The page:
The Fatal Blockchain Blow for VectorDash? Google Stadia and a Shaky Business Model

VectorDash, one of the new blockchain based startups, has been working to carve out its own place within the industry by serving as one of the new products that emphasize the use of cloud-based gaming, as well as offering its own Gaming as a Service product (GaaS).

While it's working to make a name for itself, it may very well be one of the first platforms to reward GPU miners for making use of its hardware.

VectorDash made its push into the world of cloud gaming public through an announcement through the tech journalism site – TechCrunch – where the team announced that it would be introducing users to GPU rental.

Along with this announcement, the team went on to disclose the introduction of its new game launcher built with the use of cloud-based technology. The latter is currently in the process of integration into the platform, according to the VectorDash team.

So what kind of business model is it that VectorDash has? Really the objective of the company is to allow owners and budding gamers making use of computers without the processing and rendering powers necessary to play graphics demanding titles on their computers.

With VectorDash, these same players will be able to play high graphics demanding titles through the use of rented GPUs and cloud-computing in order to provide them with a remote vector for these games.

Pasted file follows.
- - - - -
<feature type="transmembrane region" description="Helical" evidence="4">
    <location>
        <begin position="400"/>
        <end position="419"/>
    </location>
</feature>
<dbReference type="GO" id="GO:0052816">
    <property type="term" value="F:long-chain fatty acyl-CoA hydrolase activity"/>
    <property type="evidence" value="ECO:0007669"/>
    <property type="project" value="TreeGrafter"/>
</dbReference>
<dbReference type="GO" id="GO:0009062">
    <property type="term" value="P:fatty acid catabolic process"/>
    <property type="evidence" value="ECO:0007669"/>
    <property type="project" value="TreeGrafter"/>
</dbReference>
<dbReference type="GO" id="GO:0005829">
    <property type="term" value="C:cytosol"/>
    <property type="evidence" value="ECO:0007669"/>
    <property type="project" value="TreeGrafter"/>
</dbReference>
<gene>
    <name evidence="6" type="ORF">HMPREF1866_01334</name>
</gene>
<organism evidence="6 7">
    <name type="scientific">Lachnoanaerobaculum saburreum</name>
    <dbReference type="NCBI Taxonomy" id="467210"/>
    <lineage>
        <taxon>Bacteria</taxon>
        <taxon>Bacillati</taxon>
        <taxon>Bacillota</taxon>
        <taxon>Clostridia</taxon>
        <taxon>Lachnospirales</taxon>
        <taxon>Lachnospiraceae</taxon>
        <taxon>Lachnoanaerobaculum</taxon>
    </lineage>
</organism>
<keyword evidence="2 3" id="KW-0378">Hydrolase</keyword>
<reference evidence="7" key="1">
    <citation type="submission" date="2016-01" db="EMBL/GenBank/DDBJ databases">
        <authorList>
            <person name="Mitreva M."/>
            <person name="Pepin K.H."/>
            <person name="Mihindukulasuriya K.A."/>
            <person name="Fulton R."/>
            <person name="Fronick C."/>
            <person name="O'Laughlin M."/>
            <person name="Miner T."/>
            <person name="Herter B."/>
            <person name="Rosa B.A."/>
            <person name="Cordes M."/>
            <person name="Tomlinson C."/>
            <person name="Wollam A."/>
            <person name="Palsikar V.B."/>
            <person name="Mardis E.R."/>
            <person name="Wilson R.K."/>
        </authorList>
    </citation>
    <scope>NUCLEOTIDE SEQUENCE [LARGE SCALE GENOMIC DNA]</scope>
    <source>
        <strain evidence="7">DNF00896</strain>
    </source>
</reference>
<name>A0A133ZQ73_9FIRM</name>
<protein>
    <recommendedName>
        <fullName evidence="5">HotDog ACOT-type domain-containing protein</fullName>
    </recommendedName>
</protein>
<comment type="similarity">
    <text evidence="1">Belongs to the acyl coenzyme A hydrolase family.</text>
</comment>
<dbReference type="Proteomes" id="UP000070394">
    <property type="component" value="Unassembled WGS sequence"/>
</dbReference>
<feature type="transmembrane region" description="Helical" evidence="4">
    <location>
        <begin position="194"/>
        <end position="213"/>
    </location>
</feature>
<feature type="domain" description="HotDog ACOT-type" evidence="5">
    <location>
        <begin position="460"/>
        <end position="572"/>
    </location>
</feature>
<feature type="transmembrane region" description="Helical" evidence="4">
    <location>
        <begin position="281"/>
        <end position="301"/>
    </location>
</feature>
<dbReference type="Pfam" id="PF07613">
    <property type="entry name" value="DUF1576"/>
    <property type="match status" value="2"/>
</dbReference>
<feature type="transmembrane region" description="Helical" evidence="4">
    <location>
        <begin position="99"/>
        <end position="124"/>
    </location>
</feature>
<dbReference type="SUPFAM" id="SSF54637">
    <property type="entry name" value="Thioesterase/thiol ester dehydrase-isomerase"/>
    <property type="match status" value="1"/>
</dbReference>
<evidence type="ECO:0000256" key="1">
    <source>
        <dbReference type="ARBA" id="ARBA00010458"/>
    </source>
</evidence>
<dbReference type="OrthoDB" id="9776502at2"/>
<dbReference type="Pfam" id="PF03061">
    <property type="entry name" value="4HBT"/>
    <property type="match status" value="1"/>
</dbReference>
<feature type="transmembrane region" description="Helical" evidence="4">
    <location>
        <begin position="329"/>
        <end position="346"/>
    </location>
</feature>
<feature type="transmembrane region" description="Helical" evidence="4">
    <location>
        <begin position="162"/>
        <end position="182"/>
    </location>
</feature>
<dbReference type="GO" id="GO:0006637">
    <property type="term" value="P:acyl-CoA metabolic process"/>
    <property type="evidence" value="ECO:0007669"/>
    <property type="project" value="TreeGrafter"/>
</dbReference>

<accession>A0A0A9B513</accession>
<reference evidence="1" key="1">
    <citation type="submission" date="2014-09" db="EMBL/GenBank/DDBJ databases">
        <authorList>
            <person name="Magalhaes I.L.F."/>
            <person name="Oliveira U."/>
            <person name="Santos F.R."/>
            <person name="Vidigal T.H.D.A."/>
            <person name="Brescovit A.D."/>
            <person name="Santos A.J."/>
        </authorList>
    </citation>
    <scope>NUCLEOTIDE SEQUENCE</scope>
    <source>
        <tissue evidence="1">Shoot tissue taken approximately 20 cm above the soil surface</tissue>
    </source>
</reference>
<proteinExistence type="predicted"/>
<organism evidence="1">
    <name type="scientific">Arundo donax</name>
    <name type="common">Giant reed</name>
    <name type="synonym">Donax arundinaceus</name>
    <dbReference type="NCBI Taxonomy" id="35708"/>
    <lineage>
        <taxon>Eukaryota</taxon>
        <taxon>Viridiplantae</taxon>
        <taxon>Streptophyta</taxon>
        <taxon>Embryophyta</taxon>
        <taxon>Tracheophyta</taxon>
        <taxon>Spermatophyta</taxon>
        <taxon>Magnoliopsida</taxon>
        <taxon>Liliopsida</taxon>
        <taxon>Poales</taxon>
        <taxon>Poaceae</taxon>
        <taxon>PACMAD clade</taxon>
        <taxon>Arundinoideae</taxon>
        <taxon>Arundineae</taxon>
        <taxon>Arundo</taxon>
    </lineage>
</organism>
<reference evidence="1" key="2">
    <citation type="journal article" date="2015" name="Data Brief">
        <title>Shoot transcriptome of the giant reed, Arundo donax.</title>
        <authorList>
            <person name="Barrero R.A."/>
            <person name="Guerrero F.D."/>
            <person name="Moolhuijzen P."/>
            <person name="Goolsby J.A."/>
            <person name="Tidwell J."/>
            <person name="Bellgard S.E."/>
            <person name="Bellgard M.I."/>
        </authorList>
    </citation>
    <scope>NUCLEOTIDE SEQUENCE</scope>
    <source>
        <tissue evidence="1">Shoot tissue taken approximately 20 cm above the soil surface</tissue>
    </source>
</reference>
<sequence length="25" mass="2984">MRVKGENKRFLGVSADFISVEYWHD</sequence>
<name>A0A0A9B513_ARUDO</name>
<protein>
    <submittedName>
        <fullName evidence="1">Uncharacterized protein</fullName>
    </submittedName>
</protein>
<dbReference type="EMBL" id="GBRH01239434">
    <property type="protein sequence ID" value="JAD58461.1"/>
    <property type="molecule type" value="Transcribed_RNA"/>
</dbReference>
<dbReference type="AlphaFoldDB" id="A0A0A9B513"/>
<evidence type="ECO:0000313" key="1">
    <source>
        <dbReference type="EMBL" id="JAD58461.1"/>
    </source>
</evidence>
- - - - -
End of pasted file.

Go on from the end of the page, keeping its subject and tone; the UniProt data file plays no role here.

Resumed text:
While this isn't exactly a new concept, VectorDash has found a new and interesting way of providing the GPU power needed in order to make this kind of solution possible. It does so by advertising and providing a system of rewards and incentives for those with high-quality GPUs interested in joining its network.

A Second Stab at the Industry?

While this is the model that the company has decided to press ahead with,  this is actually the second time that VectorDash has made use of this kind of GPU & Cloud computing model. The company, having been initially established with the objective of providing this model to those involved in the research of Artificial Intelligence.

The underlying concept of VectorDash is that its model would provide those with powerful GPUs to have an alternative and steady source of additional income, either as an alternative or in addition to cryptocurrency mining.

While this was the initial business model set up by the company, it didn't really have the intended popular reception that VectorDash was looking for. As a result, the team officially pivoted over to the world of cloud gaming.